For today’s post I decided to look into how other universities offer blogging to their students. I was inspired after looking at the ways that Mary Washington offered blogging to it’s students to look outward and see how other universities offered blogging to their students. To accomplish this I tried reaching out to students at other universities to see if they had the opportunity to build out sites through their respective universities. I talked to students at several other universities from both Virginia and elsewhere in the country, talking to students who were juniors or above. I chose this demographic hoping that by that point these students would have enough experience to know if their university offered blogs of any kind for their students. (Also I pulled students out of my peer group, many of the people were also my personal friends.)
Talking to Students
When I talked to the different students I started with the basic question “do you have a personal blog?”
Regardless of the response I would then ask them if they knew how blogs were available at their university. In asking about blogs I also made the distinction between blogs that were university owned, like Mary Washington’s UMW blogs program, and blogs that belonged solely to the students. The primary response of the students I talked to was that they were generally unsure about if or how their universities offered blogging to students.
Mostly students had a response that they did not have personal sites. Some expressed surprise that a university would offer students blogs of their own that were not subordinate to university connection. One student from the University of William and Mary mentioned that they did have wiki pages that students used for classes, but as far as she knew that was how their university offered blogging. A few other students from other universities mentioned having used blogs either in a group project. Several stated that those sites were WordPress sites, including students from the University of Virginia and Florida State University respectively. Mostly if the students had used blogs they struggled to recall what platform they used, stating it was a one off use and more for the class then anything about building their digital identities.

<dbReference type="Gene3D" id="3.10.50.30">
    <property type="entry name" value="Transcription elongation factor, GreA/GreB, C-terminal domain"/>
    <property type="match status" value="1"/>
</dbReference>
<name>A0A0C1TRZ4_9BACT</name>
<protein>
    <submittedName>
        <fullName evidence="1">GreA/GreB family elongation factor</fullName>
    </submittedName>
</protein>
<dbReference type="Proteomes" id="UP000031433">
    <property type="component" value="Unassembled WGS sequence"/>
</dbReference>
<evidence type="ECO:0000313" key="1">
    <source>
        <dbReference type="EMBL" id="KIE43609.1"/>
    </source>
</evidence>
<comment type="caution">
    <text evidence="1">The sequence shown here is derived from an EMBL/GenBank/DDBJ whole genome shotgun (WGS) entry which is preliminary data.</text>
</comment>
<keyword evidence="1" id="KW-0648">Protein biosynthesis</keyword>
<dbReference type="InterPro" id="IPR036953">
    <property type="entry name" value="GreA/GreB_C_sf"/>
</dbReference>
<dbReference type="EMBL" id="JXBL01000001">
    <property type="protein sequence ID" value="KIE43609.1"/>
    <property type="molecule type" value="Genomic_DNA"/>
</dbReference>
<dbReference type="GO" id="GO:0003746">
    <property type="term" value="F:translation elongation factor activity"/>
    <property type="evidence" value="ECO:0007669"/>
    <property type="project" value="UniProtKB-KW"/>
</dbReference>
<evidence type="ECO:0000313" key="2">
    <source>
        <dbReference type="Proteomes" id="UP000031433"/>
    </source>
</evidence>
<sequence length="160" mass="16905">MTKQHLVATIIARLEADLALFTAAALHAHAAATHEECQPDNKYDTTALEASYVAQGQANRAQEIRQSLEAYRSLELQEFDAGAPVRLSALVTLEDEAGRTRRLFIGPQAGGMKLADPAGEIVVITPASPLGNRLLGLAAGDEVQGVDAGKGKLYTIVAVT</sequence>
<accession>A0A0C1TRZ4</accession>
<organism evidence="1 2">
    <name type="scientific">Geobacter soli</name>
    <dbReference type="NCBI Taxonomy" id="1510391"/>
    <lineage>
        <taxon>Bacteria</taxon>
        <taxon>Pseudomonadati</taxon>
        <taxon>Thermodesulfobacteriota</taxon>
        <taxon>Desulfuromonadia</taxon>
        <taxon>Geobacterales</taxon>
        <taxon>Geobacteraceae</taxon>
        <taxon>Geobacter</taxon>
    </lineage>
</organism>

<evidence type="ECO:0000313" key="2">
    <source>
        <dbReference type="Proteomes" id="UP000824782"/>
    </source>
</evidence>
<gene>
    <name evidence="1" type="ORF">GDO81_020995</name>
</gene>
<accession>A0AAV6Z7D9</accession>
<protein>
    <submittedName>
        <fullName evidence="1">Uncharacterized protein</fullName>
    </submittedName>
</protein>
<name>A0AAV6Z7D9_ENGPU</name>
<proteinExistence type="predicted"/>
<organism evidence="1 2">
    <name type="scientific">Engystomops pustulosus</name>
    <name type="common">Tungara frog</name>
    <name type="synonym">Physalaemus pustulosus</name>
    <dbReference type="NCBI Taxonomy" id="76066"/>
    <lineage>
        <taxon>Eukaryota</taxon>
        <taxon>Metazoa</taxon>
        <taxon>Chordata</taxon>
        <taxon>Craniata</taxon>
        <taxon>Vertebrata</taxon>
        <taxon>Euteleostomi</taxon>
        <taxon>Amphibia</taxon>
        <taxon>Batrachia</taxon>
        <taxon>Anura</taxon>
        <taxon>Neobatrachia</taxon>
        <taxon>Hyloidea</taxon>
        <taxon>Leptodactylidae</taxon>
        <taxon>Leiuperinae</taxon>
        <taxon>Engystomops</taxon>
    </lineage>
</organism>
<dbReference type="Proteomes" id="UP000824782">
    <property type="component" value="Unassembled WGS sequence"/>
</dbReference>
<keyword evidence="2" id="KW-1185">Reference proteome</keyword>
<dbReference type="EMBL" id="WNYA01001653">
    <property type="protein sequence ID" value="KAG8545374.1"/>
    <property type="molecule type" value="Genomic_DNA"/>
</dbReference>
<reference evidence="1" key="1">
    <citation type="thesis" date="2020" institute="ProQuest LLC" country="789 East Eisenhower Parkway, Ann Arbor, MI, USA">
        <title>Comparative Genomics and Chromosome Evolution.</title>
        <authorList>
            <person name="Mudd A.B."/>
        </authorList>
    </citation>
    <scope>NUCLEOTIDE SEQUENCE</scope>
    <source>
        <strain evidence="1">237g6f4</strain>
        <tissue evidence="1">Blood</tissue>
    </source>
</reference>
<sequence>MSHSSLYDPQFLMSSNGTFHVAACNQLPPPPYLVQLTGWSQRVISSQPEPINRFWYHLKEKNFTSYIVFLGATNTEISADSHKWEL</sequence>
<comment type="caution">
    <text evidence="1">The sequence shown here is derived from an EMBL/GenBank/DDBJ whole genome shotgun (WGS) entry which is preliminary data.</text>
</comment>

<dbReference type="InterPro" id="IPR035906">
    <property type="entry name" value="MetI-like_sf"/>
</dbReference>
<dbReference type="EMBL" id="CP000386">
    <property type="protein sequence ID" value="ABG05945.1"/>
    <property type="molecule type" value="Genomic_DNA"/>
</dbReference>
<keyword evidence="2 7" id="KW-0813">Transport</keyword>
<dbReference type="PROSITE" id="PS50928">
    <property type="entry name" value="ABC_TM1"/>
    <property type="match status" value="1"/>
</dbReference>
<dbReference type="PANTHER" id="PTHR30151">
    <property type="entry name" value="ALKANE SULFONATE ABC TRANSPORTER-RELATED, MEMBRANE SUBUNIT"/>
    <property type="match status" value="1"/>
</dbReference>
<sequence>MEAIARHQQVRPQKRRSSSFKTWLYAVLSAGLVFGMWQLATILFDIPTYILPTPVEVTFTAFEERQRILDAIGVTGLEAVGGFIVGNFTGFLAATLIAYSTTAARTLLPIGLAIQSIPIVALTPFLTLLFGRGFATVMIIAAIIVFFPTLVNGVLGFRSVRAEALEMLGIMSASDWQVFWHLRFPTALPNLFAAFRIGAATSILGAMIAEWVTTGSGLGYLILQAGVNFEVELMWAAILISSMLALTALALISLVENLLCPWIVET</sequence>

Aside from just talking to I tried to do research into each university’s digital programs and blogging however I ran into troubles locating that information. Perhaps this was because I had trouble coming up with how to find this information. What key words to use and how to describe student blogging made me question what I was trying to understand. Mostly what I would end up finding were articles that included words I referenced but really did not provide detailed information on how students have access to blogging. Also I found a few articles coming out different university’s technology program advocating for programs similar to Domain of One’s own however there was no implementation. In fact that was the whole reason I decided to contact other students, because I was struggling to find the information I decided to go to the users themselves the students.
As I discussed in my last post the University of Mary Washington offers the program of Domain of One’s Own to give students control over the digital presence.Blogging is such a part of University of Mary Washington that I wondered how or if other universities offered programs that were similar. Domain of One’s own is hosted through Reclaim Hosting, their site lists 20 universities who use Domain of One’s own. Clearly UMW was one of those universities. After doing some research I found that Emory University was another. However I had difficulties finding the other participating universities.
From the short time I had to look into other universities and people I was able to get information from I learned some interesting things. I realized that perhaps some of these universities do offer some form of digital opportunity, but often it appears that it is in a more case by case situation. Students use blogs for particular classes but those blogs are focused on class material not on the students representing themselves digitally. I am sure that there are other universities, outside of the ones I got information on, that incorporate blogging in many courses and that encourage student to build a digital presence. As a student who has benefitted and grown through my experiences using blogs at the University of Mary Washington I think it would be amazing if students at other universities had the same chance to experience blogging and digital identity building in the same or similar way.